Say we are OTB and a fish opens in the CO. There are two solid regulars in the blinds more than capable of squeezing or taking a flop with a marginal holding because of the fish presence. We hold JTs. Should we 3-bet? My answer would be yes. We can definitely get value from worse from the fish however this is not my main point. The important thing relating to table dynamics is that by 3-betting ourselves we isolate the fish heads up and get to play a pot solely with the fish and not the regulars. To take this one step further, say if we held AA here and we knew that the regular in the BB knew that we 3-bet isolate wide versus the fish and only call with marginal holdings. Then we could call planning on back raising when the regular squeezes, not only coolering his whole value range but also getting value from his bluffs. The main question to ask in these situations would be “Can I get value now?” If the answer is yes then you should go one step further and ask “Can I get more value later?” If the answer is also yes, then clearly calling will be better.
The other example I have is, imagine we are in the BB and a regular who folds a lot to 3-bets opens in the CO and the fish calls OTB. We hold ATs. Should we fold, call or raise? I think we should raise. The regular will fold a ton to our 3-bet and we expect the fish to call with a ton of junk which will fold to a c-bet OTF or call down with worse. Some people may squeeze with junk here which is likely fine versus two regulars but with the fish presence 3-betting junk becomes a lot worse. To take this one step further, swap the seat of the fish and CO around. Now when we squeeze we are likely to get two callers because the fish will call our squeeze and induce the regular to come along based on the amazing odds they are being offered. In this situation ATs may become a call a preflop and we should only squeeze with stronger stuff that we can get cleaner value with in a multiway pot.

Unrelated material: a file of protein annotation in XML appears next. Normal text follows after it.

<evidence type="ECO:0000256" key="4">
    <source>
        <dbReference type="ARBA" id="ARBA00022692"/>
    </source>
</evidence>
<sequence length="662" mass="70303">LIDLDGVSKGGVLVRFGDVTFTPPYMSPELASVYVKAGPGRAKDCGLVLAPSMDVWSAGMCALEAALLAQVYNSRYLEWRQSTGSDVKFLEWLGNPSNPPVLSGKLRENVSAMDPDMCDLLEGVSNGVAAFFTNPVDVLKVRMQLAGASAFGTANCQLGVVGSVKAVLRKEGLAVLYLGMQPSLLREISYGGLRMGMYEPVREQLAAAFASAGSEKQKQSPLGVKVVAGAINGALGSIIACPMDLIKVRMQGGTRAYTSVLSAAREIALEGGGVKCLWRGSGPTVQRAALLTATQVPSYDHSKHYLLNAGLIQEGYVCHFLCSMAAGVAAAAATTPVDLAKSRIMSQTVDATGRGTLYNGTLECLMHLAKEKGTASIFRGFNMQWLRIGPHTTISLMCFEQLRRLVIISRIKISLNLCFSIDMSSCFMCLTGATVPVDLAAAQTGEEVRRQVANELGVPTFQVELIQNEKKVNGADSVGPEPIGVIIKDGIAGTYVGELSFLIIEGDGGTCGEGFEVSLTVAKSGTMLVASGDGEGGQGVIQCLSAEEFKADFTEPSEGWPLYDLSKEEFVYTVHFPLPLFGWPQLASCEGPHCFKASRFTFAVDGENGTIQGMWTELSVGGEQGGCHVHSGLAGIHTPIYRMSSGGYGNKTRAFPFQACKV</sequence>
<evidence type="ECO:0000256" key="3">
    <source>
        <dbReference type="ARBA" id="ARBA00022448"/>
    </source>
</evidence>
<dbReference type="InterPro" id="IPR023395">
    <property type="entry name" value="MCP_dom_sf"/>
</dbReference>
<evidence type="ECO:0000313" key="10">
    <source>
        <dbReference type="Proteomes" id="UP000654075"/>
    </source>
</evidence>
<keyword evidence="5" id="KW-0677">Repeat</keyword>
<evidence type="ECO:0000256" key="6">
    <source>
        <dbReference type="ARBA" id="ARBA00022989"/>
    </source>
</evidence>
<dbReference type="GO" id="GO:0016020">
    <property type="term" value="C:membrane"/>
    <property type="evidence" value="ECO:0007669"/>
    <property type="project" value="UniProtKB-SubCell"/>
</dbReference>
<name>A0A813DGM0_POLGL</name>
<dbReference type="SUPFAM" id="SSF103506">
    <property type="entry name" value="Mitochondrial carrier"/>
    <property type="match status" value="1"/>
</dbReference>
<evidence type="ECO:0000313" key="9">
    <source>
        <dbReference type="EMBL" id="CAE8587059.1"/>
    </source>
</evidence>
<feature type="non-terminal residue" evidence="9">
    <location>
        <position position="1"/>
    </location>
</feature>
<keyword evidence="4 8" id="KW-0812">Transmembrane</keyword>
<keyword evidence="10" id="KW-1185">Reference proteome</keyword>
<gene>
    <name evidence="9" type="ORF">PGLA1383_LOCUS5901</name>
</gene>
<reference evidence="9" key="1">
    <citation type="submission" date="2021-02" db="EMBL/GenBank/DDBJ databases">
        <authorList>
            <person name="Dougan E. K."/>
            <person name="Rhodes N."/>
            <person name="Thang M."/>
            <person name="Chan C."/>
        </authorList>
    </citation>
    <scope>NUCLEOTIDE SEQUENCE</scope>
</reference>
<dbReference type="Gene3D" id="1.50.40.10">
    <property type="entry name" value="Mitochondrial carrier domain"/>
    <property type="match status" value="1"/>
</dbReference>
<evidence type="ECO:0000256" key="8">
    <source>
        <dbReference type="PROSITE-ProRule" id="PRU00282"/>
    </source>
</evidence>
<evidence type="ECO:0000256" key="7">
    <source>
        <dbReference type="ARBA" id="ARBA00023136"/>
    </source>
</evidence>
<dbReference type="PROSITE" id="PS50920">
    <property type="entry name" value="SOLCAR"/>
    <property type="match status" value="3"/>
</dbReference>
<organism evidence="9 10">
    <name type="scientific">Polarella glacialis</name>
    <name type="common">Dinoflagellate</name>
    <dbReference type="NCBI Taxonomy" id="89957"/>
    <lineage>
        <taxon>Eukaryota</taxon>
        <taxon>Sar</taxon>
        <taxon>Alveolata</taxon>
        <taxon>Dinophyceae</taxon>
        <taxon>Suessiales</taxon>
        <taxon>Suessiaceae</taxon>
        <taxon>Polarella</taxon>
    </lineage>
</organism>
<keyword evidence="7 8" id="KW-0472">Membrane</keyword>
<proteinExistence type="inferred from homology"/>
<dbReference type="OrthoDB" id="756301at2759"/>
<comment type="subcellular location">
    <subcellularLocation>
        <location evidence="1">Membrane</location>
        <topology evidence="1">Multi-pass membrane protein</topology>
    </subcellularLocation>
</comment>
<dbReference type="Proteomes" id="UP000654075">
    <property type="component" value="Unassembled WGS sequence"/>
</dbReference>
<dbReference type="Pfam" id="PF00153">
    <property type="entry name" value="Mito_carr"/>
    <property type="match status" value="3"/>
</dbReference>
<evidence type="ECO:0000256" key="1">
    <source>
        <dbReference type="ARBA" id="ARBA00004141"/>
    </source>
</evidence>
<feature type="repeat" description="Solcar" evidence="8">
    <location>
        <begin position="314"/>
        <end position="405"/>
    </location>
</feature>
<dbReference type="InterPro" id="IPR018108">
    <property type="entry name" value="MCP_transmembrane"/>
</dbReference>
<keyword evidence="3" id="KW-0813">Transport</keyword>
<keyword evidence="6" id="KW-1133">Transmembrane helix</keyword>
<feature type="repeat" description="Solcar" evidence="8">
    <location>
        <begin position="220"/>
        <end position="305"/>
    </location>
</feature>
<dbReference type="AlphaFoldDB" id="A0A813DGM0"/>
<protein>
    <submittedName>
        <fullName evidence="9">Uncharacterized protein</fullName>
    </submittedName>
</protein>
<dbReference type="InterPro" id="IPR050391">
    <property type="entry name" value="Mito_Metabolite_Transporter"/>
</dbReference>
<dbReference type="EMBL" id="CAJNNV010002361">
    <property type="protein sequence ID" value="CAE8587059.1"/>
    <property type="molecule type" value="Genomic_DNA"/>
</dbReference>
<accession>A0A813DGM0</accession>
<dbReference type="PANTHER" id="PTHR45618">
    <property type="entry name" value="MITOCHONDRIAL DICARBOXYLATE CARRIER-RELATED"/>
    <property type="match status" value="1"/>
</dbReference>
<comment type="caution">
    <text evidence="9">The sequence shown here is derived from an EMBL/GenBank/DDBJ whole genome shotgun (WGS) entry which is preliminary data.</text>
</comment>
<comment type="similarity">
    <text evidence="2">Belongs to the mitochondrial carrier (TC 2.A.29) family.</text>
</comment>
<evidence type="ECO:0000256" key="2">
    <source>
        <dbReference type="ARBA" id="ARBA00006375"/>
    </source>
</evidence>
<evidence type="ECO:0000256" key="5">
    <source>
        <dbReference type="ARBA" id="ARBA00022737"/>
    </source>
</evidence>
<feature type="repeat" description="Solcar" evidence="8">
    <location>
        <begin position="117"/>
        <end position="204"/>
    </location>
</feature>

Hopefully these two examples give some idea of how table dynamics can severely alter our decisions to 3-bet and with which range.
Feel free to add another example of where table dynamics play a part in our decisions to 3-bet.
The final thing I am going to talk about. Back in the first example I gave in table dynamics, I talked about how we might consider calling an open to induce a squeeze from a regular. Let’s say the same example, we are 200bbs deep with the fish and the regular only has a 100bb stack. Even though we know the regular might be highly inclined to squeeze we should still go ahead and 3-bet the fish. If we answer those questions I recommended before its clear we can get value later from the squeeze but it’s clearer that we can get heaps of value now from the fish because he is so deep and will make so many mistakes post flop. If on the other hand the fish was only 50bbs deep calling is likely better again because majority of our value comes from the regular.
Another example might be say the fish has 30bbs and we are considering whether or not to 3-bet from the BTN with JTs. Some might argue that this should just be a call as stacks sizes are so small that we lose any fold equity(FE) post flop to be able to 3-bet this thin. I tend to agree with this notion and would generally just prefer a call in this spot solely because of the stack sizes.
With this said this brings me to my last point. As stack sizes decrease we lose FE and therefore we can’t 3-bet as thin for value. As stack sizes increase we gain more fold equity as our opponents now have a lot more to lose in big pots.
Important to remember that these are only examples and depend on how the people at your table are actually playing.
I wrote this in like an hour, so there is likely a few grammar mistakes and I know everything I preach is not always correct. I hope you guys take something from this as I really enjoyed writing it. If you like it let me know and I’ll write a post about defence against 3-bets. Oh and clearly this is not everything about 3-betting merely touching on the surface.